If we are willing to be honest, there was no ambiguity in Donald Trump’s 2016 campaign slogan, “Make America Great Again.” The word “again” says we aren’t great any more but we used to be. It is an aspiration to go back to the past, to the time when we were great. When was that? Trump has never said. But we all know what he meant – again, if we’re willing to be honest.
If you began last weekend early, you may have missed Trump’s Friday afternoon pardon of former Arizona sheriff Joe Arpaio. The man Trump affectionately calls “Sheriff Joe” had been convicted of criminal contempt in July for ignoring a court order to stop racial profiling Hispanics. The president, thus making his condoning of racial profiling official, had foreshadowed the pardon a few days before at a campaign-style rally in which he shamelessly exhorted his hero-worshippers to join him in condemning Democrats, unsupportive Republicans, the media and just about everyone else except Sheriff Joe, white nationals and Vladimir Putin.
This all comes on the heels of Trump’s response to white supremacist violence in Charlottesville, Virginia, where he showed far more anger and contempt for the people protesting white supremacy than the white supremacists marching through the streets with torches chanting racist threats. This includes the lunatic who drove his car into the protesters and killed one of them, an act glorified on Nazi websites. Trump went on to denounce calls for removal of Confederate statues, even lamenting the removal of these symbols of slavery as unpatriotic.
Trump announced his presidential candidacy in June 2015 by calling Mexican immigrants rapists and murderers. He promised to build an “impenetrable, physical, tall, beautiful, powerful” wall across the country’s 2,000-mile border with Mexico to keep them out – and that Mexico would pay for it. He proposed “deportation forces” to root illegal immigrants from their homes. He said during the campaign that the judge in his Trump University lawsuits could not be impartial because the judge was of Mexican descent.
Also during the 2016 election campaign, Trump called for “a total and complete shutdown of Muslims entering the United States” after several terrorist attacks in other countries were carried out by the terrorist group Islamic State. Faced with criticism over a religious test, he expanded it to, “All those who do not believe in our Constitution or who support bigotry and hatred will not be admitted.”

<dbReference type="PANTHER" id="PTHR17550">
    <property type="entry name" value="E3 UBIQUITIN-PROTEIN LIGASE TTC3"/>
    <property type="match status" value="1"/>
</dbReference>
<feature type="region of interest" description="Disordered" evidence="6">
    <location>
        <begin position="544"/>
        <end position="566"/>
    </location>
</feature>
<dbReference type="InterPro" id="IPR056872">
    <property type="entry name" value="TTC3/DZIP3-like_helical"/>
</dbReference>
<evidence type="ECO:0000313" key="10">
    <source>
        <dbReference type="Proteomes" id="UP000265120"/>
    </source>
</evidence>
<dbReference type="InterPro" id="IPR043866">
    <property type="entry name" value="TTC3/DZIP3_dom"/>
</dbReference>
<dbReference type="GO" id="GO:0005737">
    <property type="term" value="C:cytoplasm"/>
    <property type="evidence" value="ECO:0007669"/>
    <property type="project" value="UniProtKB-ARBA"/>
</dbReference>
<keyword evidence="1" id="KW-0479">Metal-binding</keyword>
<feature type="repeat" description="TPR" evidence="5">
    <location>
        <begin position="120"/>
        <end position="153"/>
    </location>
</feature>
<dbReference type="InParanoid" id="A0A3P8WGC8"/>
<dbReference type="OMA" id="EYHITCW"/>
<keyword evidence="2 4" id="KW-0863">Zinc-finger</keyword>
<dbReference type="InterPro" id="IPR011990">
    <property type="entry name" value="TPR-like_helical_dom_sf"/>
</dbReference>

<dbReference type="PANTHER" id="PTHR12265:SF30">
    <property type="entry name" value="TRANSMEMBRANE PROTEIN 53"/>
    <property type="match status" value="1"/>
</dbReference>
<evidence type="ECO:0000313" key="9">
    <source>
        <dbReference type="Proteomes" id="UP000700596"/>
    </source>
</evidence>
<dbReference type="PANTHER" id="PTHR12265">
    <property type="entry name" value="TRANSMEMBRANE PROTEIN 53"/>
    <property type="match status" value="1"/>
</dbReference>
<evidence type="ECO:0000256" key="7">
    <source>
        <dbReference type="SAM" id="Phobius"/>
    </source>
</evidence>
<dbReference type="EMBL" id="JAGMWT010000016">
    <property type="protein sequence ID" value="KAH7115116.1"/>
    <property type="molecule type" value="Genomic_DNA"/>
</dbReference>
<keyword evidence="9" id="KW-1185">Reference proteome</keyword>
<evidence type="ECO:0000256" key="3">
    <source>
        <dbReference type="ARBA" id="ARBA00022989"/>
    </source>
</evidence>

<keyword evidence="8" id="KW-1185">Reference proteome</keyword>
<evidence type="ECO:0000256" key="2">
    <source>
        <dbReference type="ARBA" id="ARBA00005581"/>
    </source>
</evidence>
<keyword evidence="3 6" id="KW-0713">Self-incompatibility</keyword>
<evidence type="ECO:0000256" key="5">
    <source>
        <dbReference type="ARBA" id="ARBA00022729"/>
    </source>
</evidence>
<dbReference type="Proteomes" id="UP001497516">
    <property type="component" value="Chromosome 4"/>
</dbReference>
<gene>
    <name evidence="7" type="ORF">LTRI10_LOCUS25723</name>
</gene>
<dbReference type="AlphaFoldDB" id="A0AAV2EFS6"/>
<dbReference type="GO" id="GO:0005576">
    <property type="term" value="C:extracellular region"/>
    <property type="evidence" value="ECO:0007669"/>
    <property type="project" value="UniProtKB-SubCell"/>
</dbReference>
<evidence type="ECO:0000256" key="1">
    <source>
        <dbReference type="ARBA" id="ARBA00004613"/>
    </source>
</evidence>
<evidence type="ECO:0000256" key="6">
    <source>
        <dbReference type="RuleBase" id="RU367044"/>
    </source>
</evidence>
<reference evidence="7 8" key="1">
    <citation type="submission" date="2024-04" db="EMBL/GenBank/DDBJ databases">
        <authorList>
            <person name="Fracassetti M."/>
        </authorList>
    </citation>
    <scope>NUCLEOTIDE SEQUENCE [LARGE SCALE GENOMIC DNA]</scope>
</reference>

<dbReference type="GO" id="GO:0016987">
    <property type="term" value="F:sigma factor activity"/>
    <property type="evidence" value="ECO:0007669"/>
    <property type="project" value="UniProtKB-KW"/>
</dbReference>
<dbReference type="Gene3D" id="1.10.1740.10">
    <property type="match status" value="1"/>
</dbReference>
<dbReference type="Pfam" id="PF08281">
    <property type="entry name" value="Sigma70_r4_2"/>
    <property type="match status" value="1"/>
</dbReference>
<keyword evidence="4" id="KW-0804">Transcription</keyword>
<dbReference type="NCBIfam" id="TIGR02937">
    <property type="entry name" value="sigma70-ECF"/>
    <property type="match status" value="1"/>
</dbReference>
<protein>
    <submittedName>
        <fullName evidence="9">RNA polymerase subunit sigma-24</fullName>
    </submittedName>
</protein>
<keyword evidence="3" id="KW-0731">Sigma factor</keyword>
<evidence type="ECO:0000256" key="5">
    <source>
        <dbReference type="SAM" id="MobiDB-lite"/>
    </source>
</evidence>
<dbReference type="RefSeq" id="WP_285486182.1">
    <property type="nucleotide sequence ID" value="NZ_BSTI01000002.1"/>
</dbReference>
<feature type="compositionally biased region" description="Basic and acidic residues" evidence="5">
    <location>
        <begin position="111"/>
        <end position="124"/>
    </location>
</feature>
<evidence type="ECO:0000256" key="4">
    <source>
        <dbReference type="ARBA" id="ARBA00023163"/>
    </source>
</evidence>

The joke on the Left was that by this definition Trump himself would not be allowed to enter the country. But it was no joking matter. One of Trump’s first acts as president was to issue a travel ban directed at keeping Muslims out of the country. And, of course, Trump’s claim to fame in the political arena before running for president was leading the “birther” movement, claiming Barack Obama was not really born in the United States and therefore not a legitimate president. Trump even implied that Obama might secretly be a terrorist.
Trump stood idly by while his supporters verbally and physically abused blacks and other minorities at his campaign rallies. He supports voter ID laws that suppress black votes. He hems and haws when asked to disavow David Duke.
Now Trump has threatened to shut down the government if Congress doesn’t budget money for his wall. Realists have never taken him seriously on the wall with its costs estimated at $8 billion on the low end; most experts say it would cost much more than that. Trump had insisted throughout the election campaign that “Mexico will pay for it, believe me” but did anyone really believe him? So I guess now we have to pay for it – unless the Republican Party suddenly develops a spine and some self-respect. I’m not holding my breath.
Trump wants to reduce the percentage of the country’s foreign-born population to 1960s levels. Right now it’s about 12 percent, the highest it has been since the 1920s. At that time, the U.S. imposed immigration controls that reduced the foreign-born population to about 5 percent by the 1960s. To get back to this level, you’d practically have to end immigration. In 2016, the U.S. was admitting only about one million legal immigrants a year.
It will be hard to make America totally white again, but this seems to be Trump’s obsession. It is an endorsement of the Alt-Right and other supporters who don’t like minorities, are uncomfortable with the country’s increasing diversity, and blame immigrants for increased crime and taking jobs away from red-blooded white Americans. It doesn’t matter that both crime and immigration levels are near all-time lows. It’s not hard to smell racism behind these initiatives.
This is what Trump meant by his slogan “Make America Great Again” – as if we didn’t already know.